Escapism at its Best

Escapism gets a bad rap. Of course it is not healthy to deny reality indefinitely, or neglect what needs to be done all the time in favor of escaping into fantasies, but let me tell you, some escape can be a very, very good thing. Especially in the barrage of vitriole that is our current political and societal climate, having an outlet for pleasure, leisure or a spot of frivolity can keep us alive.

What is it for you – a fun novel? A binge-worthy show? Cosplay games or a con(vention) dedicated to any of those things? Although there is a wide spectrum of investment to be made – both in time and finances required – the benefits of small to large fan activities are similar. I have myself just returned from MissFisherCon, a gathering of the devotees of an Australian TV show (and somewhat the books it is based upon) called “Miss Fisher’s Murder Mysteries.” It was a blast – complete with many attendees in 1920’s period clothing, workshops on Miss Fisher’s particular kind of flashy car and the barefoot dancing (belly dancing) the lady detective picks up during one adventure in Morocco!

For the naysayers, of whom I might have been one at some point, I present some counter-frivolity. Here are 3 wonderful accomplishments of fandom.

1. Building community, in an age of isolation and loneliness

Despite (or perhaps because of) being so connected via the internet, American adults are more isolated than ever before, focused on work and home without time for much else. Our lack of connections feeds mental health struggles. My dear friend Danae Ashley, who got me to go to this fan weekend is both a pastor and therapist, and she pointed out how role-playing games can be used therapeutically to help those who do not readily pick up on social cues learn to interact, to be brave, to try out decision-making, and build community when they might be a social outcast in their school or neighborhood. To find others with your interest certainly feels like coming home in the best possible way.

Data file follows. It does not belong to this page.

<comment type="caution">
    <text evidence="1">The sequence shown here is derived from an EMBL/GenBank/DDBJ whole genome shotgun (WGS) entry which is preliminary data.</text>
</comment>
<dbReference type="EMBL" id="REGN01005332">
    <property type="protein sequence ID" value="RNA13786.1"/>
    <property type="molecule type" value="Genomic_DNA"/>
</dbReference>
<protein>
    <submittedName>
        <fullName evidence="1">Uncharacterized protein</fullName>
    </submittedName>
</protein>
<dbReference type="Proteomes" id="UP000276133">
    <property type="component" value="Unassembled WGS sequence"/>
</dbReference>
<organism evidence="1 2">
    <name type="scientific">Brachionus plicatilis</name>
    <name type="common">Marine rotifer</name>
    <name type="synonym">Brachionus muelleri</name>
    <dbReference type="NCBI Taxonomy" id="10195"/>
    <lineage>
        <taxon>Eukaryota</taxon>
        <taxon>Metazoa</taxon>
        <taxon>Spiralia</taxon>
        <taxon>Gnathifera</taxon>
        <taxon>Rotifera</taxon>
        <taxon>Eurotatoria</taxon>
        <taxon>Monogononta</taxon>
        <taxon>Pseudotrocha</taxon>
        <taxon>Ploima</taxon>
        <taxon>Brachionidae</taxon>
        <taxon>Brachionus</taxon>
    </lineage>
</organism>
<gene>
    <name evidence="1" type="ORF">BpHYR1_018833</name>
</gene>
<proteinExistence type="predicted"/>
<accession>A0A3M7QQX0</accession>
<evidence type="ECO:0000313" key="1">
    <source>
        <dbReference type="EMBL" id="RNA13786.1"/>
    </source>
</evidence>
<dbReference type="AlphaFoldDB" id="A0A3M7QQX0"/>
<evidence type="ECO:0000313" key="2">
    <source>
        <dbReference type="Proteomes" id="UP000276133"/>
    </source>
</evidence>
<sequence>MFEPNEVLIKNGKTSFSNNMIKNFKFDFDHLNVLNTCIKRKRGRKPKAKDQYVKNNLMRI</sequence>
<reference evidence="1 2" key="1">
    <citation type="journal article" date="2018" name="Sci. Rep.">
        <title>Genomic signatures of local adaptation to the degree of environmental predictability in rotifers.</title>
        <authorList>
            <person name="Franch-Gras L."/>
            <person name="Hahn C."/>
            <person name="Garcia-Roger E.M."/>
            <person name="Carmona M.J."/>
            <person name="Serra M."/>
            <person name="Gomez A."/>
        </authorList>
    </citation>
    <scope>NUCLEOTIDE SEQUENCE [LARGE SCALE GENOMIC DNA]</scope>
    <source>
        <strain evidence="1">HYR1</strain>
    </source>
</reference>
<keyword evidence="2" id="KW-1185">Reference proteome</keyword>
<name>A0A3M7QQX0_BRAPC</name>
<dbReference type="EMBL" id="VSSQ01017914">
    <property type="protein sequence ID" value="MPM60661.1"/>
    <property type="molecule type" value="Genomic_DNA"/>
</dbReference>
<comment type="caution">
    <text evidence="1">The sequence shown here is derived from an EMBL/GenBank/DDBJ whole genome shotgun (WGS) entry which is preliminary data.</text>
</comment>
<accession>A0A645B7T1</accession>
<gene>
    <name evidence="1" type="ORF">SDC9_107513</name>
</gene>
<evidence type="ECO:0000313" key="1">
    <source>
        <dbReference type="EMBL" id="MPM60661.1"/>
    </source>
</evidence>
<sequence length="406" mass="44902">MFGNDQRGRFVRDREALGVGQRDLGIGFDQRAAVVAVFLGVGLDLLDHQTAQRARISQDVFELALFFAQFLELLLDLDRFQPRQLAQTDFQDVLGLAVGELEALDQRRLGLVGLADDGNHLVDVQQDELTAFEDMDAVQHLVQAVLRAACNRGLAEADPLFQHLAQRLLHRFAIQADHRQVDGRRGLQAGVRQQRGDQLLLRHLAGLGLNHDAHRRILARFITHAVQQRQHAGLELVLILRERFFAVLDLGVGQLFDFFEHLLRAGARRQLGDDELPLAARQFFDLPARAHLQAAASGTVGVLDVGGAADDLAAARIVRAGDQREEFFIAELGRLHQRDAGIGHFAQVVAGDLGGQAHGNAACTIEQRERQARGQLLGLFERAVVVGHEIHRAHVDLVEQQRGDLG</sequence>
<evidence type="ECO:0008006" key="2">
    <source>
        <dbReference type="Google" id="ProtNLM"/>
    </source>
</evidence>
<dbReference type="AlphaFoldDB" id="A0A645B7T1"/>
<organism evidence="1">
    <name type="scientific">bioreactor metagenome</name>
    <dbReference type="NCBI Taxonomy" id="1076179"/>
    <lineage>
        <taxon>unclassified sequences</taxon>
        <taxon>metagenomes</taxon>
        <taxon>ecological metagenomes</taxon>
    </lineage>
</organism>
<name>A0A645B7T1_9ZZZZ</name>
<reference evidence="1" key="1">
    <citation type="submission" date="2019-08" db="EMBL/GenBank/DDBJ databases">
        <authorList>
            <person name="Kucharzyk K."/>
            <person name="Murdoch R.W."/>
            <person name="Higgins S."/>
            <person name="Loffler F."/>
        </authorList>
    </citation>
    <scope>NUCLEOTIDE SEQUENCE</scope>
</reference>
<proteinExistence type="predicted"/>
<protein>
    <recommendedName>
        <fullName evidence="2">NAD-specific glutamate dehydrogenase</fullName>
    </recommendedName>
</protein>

2. Thinking outside our usual boxes

Hispano-Suiza cars, sound mixing for a TV series, plants and their poisons… none of these are subjects I think about regularly, if ever. But each workshop related to our delightful heroine and her adventures taught me something new. Given how these new subjects sent my mind whirring with creativity and new perspectives, I imagine similar phenomena happen for others. It is so very good to get outside our habitual subjects and areas of expertise, to appreciate what others are contributing to the world.

3. Valuing time for ourselves

In our capitalist context, we rarely give ourselves time for leisure. We may placate ourselves with unhealthy quick fixes, like snacking and getting lost on social media, but not invest in the longer interests that actually gladden our hearts. Those who do get paid vacation time often fail to take it all, and those who work at an hourly wage to get paid, stack jobs together in their daily schedules. Time is money, and the pressure is real. Carving out time and money for interests that simply give us pleasure – but don’t materially benefit those for whom we are caregivers – is specifically difficult for women. Between managing domestic and administrative details in our households, working and parenting ten minutes of leisure time at a stretch is about all many women can expect. So going to a Con (if you can afford it) or even attending a concert or reading a full book by your favorite author is indeed an act of counter-cultural assertion bound to be met with resistance. The belly-dancing class gave me this sense of indulgence, in the enjoyment of moving our bodies, away from the male gaze (although there were a few men in attendance at the con). It was just release, just happiness, just for us. And we are worth the investment.

Author: LAMPomrenke

Wordsmith. Cultivator of family memories. Lutheran pastor.

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